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Iris van Herpen’s Wilderness Embodied Collection is Unveiled in Paris and Includes Her First Hybrid 3D Printed Dress
Leuven, Belgium – July 2, 2013. On Monday, Iris van Herpen unveiled her Wilderness Embodied Collection to great acclaim in the impressive entry hall of the Palais de la Découverte in Paris. As the show was held in a building which celebrates scientific progress of all kinds, it is fitting that she yet again explored new terrain in 3d printing by creating her very first hybrid dress. With this dress, she has proved that 3D Printing does not have to be a choice of "all or nothing" when it comes to design. Instead, 3D Printing can serve as a beautiful and functional part of the whole, adding value to traditional craftsmanship.
The dress was created by bringing together transparent stereolithography pieces and more hands-on craftsmanship, for an unworldly result. Fine, bone-like pieces were designed on computer before being optimized for 3d printing using Materialise's Magics software. Once ready to print, the pieces were brought to life on Materialise's Mammoth Stereolithography machines using a clear liquid resin. The transparent pieces were then over-moulded in silicon by Iris van Herpen's team, a process that demands great skill and which took weeks to complete.
Speaking about the latest collection Sven Hermans, Account Manager for Materialise said: "For the first time we have worked with Iris van Herpen to produce a hybrid creation incorporating unique, transparent bone-like structures produced with Mammoth Stereolithography. Thanks to 3D printing the dresses are seamless and made to measure. It is exciting working with Iris van Herpen to bring her complex geometrical designs to life; 3D printing does what no other form of clothing manufacture can do when complex shapes need to be created quickly and as one piece."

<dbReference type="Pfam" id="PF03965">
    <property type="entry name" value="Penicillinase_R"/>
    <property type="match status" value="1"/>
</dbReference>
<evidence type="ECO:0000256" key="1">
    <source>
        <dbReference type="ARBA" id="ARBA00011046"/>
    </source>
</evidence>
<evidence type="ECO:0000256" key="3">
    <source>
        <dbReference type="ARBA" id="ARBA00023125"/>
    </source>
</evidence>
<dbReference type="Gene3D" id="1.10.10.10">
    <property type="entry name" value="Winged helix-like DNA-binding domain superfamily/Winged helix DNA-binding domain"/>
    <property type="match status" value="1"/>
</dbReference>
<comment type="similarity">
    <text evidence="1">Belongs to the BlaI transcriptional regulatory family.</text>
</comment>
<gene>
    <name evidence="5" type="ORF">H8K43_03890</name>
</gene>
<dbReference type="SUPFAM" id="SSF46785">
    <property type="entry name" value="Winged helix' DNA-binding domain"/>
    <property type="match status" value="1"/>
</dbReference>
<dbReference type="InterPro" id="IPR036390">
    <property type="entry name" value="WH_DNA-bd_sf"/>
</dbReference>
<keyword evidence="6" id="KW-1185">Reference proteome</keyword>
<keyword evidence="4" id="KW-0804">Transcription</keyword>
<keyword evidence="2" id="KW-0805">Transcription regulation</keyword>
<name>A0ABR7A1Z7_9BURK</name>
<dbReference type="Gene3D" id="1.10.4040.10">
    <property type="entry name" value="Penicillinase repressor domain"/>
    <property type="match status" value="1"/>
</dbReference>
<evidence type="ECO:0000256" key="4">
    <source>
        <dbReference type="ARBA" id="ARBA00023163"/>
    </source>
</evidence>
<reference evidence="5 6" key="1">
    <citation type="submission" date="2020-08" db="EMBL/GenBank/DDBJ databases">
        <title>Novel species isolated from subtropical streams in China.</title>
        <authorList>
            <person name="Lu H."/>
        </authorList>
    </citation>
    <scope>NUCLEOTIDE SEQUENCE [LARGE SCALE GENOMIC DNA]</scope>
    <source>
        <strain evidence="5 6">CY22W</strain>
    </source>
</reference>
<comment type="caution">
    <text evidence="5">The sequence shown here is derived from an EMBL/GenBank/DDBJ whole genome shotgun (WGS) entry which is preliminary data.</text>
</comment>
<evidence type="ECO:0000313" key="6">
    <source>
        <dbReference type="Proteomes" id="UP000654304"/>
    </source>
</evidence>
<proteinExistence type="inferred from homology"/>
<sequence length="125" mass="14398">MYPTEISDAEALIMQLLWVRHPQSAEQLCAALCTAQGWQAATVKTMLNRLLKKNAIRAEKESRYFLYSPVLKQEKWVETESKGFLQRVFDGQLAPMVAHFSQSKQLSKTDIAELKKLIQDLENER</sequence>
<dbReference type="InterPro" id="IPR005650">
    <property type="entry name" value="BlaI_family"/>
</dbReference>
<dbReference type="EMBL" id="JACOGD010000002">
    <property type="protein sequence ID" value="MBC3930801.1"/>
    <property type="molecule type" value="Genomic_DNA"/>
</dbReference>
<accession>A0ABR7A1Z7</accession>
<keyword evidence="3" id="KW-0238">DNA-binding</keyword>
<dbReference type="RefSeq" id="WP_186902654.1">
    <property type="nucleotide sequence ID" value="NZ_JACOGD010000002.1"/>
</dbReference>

Iris van Herpen and Materialise
Iris van Herpen's collaboration with Materialise began in 2010 with the Crystallization Collection, done with the support of architect Daniel Widrig and unveiled during Amsterdam International Fashion Week. This was followed by four pieces in 2011's Escapism Collection, a collection again done with Widrig, which debuted to critical acclaim during Paris Fashion Week- Haute Couture. A final piece for 2011 played a central role in an exhibition entitled The New Craft: Iris van Herpen and her Inspiration at the Central museum Utrecht as well as taking to the runway in Paris with the Capriole collection. Known as the Skeleton Dress, this piece was done in collaboration with architect Isaïe Bloch.
In January 2012, Iris van Herpen revealed her second collection as a guest member of the very exclusive haute couture club - Micro Haute Couture – working again with Bloch. This time, she brought her printed design one step further by having it metal plated for a gorgeous bronze finish. Later in the year, she worked with architect Julia Koerner for her Autumn/Winter 2012/2013 collection – Hybrid Holism – in which she explored Mammoth Stereolithography for the first time. The result was a 3D Printed dress which one awestruck spectator compared to "liquid honey." Finally, in January 2013, ready for an even greater challenge, an experimental new material, TPU 92A-1, was put to use in the creation of a flexible, soft dress of stunning complexity for Iris van Herpen's Voltage Collection. Designed once more in collaboration with Julia Koerner, the piece's intricate lace-like texture was created with precision by lasers (in a process known as Laser Sintering) and would have been impossible to realise any other way.